I was over at the Generator earlier this evening for their new exhibition – 2 separate shows by the husband and wife team of Simon Carman and Helen Sharp, a couple who live over in Northern Ireland and have each had their practices going for a good few years. No kidding, this was the most impressive thing I’ve seen in any gallery space for a very long time. I did take a few photos: in the first room Mr Carman is a highly regarded stone sculptor and he showed 2 pieces, The Black Cow Of Inisherk and Grace Jones, both technical marvels. Meanwhile next door in the second space, the strains of Suicide – Dream Baby Dream were echoing on a loop, the soundtrack to Helen Sharp’s installation After Airpolina in a kind of bucolic fantasia that I found really affecting. So wow, it must seem like I’m raving but this really was the kind of art experience that brings me a whole lot of joy.

  4. Late last night, I could read 5 comments on yesterday’s post, but from the number of replies you made, I know there must have been more. I can’t see any now.

    Did you know that a Doctors of Madness box set (with different unreleased bonus tracks than the ones on previous CD editions of their albums) came out in the UK last year?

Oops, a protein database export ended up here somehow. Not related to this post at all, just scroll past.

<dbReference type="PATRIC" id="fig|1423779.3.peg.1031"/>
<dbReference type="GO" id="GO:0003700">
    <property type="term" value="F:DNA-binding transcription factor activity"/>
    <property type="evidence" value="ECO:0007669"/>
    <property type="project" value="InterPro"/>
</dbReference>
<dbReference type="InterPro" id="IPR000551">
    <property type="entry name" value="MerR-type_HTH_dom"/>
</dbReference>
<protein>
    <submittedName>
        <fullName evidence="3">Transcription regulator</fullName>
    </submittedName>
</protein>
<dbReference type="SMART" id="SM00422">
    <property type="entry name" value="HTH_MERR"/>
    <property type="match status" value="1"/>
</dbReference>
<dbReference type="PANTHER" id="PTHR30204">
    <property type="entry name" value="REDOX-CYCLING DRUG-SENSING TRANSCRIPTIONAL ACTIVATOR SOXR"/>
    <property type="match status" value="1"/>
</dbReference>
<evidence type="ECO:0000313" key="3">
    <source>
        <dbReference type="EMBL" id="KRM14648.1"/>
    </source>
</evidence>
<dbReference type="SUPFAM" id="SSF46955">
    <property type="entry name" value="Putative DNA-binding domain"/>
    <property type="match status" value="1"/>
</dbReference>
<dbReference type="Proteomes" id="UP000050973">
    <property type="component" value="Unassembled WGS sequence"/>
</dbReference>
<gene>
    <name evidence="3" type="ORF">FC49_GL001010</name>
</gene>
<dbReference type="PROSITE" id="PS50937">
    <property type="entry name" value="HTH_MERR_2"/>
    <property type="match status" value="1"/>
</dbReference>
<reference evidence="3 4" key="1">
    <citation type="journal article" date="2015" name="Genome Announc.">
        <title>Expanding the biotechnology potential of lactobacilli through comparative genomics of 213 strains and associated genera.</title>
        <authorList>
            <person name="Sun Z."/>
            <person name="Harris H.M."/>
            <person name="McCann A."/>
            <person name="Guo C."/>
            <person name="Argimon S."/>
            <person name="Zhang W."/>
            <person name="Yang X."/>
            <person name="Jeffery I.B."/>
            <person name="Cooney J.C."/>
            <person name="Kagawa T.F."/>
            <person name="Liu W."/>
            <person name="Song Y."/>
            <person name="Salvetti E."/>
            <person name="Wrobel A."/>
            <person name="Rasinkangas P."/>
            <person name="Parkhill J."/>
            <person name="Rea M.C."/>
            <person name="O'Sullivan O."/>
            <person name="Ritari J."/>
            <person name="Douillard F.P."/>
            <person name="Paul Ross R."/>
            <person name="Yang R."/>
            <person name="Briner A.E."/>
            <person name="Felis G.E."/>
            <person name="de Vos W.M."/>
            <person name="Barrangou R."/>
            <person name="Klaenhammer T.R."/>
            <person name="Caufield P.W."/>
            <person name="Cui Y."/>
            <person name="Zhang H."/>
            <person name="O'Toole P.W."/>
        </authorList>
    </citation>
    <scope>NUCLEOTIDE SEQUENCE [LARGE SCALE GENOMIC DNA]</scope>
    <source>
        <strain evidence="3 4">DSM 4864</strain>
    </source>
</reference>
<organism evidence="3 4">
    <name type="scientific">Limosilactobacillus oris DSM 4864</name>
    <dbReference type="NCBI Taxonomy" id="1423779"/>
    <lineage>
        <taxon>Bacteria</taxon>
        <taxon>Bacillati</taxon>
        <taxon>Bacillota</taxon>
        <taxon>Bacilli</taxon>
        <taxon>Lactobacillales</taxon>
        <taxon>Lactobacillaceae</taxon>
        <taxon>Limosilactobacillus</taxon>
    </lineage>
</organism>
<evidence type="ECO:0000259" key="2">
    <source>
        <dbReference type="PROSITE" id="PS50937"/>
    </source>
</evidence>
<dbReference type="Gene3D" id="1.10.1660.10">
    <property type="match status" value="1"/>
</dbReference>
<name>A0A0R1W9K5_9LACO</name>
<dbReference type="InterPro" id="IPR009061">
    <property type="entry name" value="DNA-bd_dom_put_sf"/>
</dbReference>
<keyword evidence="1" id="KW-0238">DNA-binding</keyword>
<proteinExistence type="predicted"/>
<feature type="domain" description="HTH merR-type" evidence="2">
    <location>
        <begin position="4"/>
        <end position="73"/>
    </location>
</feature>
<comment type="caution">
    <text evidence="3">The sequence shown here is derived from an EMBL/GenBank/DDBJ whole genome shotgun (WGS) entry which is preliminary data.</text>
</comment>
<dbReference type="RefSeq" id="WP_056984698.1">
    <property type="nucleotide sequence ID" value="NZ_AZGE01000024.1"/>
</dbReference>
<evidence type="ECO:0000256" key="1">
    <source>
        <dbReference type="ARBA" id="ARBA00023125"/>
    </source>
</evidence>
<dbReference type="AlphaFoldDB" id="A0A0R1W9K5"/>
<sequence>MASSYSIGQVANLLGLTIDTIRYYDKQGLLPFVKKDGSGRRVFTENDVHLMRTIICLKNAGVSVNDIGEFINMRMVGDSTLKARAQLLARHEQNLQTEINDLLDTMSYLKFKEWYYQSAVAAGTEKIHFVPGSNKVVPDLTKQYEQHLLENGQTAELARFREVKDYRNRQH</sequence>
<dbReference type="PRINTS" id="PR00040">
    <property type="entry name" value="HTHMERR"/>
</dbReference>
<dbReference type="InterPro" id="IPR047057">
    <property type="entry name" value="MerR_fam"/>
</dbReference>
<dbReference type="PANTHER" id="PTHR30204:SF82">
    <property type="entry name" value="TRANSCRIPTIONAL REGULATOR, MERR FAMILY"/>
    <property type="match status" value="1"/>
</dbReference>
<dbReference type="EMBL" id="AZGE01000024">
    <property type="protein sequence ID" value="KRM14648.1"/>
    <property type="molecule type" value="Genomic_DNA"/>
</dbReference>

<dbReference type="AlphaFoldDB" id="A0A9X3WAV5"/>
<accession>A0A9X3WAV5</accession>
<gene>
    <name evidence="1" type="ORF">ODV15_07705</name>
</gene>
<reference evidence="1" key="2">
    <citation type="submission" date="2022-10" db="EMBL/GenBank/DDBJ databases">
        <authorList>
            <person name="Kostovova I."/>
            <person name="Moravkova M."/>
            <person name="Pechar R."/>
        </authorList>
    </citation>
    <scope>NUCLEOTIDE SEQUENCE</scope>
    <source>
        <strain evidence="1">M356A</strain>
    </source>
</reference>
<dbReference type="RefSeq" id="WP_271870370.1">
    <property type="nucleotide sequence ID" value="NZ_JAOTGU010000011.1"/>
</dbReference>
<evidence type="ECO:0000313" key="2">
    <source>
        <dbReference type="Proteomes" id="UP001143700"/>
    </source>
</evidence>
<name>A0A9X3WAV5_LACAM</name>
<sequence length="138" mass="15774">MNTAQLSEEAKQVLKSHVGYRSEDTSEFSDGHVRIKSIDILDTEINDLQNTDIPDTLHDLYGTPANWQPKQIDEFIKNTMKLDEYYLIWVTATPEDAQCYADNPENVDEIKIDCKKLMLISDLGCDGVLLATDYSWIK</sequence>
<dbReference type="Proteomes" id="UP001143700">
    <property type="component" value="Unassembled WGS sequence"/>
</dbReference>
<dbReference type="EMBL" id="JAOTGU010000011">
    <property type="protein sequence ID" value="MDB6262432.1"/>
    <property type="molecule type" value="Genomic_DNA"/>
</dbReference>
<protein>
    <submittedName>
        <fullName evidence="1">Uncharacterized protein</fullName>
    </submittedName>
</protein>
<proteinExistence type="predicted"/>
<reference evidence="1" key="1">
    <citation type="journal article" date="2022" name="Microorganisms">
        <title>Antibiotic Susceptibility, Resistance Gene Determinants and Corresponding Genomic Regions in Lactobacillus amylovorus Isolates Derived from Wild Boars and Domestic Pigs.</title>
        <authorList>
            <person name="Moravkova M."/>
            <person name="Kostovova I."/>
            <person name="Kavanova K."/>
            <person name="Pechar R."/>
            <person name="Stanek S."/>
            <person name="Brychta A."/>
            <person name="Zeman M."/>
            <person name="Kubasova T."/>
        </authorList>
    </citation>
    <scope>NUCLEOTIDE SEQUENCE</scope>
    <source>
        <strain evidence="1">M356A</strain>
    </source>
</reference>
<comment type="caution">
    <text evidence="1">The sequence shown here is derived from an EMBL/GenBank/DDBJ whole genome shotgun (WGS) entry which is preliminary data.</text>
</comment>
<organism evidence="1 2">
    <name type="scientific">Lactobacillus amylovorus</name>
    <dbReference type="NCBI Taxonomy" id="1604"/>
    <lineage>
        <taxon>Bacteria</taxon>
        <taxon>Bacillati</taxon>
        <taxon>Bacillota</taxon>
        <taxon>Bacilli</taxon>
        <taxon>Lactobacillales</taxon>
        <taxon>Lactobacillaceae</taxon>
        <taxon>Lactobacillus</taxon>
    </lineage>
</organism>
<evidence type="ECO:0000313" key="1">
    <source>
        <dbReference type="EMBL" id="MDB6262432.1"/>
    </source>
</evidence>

I’d be interested in doing a Day here on the “response video” at some point, but I’d want to be sure I could actually read all the replies first. Like the AMSR video and “unboxing video” (as I told Misanthrope a few days ago, I watched an odd “unboxing video” where a guy ordered a “mystery box” from the Silk Road using TOR and Bitcoin and freaked out at the results, which were nowhere near as dangerous as they could’ve been), it’s a form that seems specific to YouTube. There’s a 9-year-old boy who films himself listening to hip-hop and R&B with his 50-something dad (who became a fan of Brockhampton and Kali Uchis as a result, but kept complaining about the explicit language Run the Jewels used; they also did the concept in reverse, where dad played the kid the Stooges, Sex Pistols, Clash and Gang of Four and tried to explain the virtues of punk.) Weirdly, the 9-year-old is way more articulate about the music he likes than almost every older teen or young adult who does the same concept, and most of these tend to generally get diverted into the few same areas: earnest political discussions based on song lyrics, shock at how druggy, sexually explicit, etc. they are, or generation-gap “’90s hip-hop was so much better than SoundCloud rap/no dad, it’s not” arguments. If there were more provocative popular rock bands, I’m sure they wouldn’t all be about hip-hop, but while I’m sure there are teenage feminists who love Soccer Mommy, Camp Cope & U.S. Girls and have conservative parents who’d argue about their lyrics, if these videos exist, they’re buried on YT.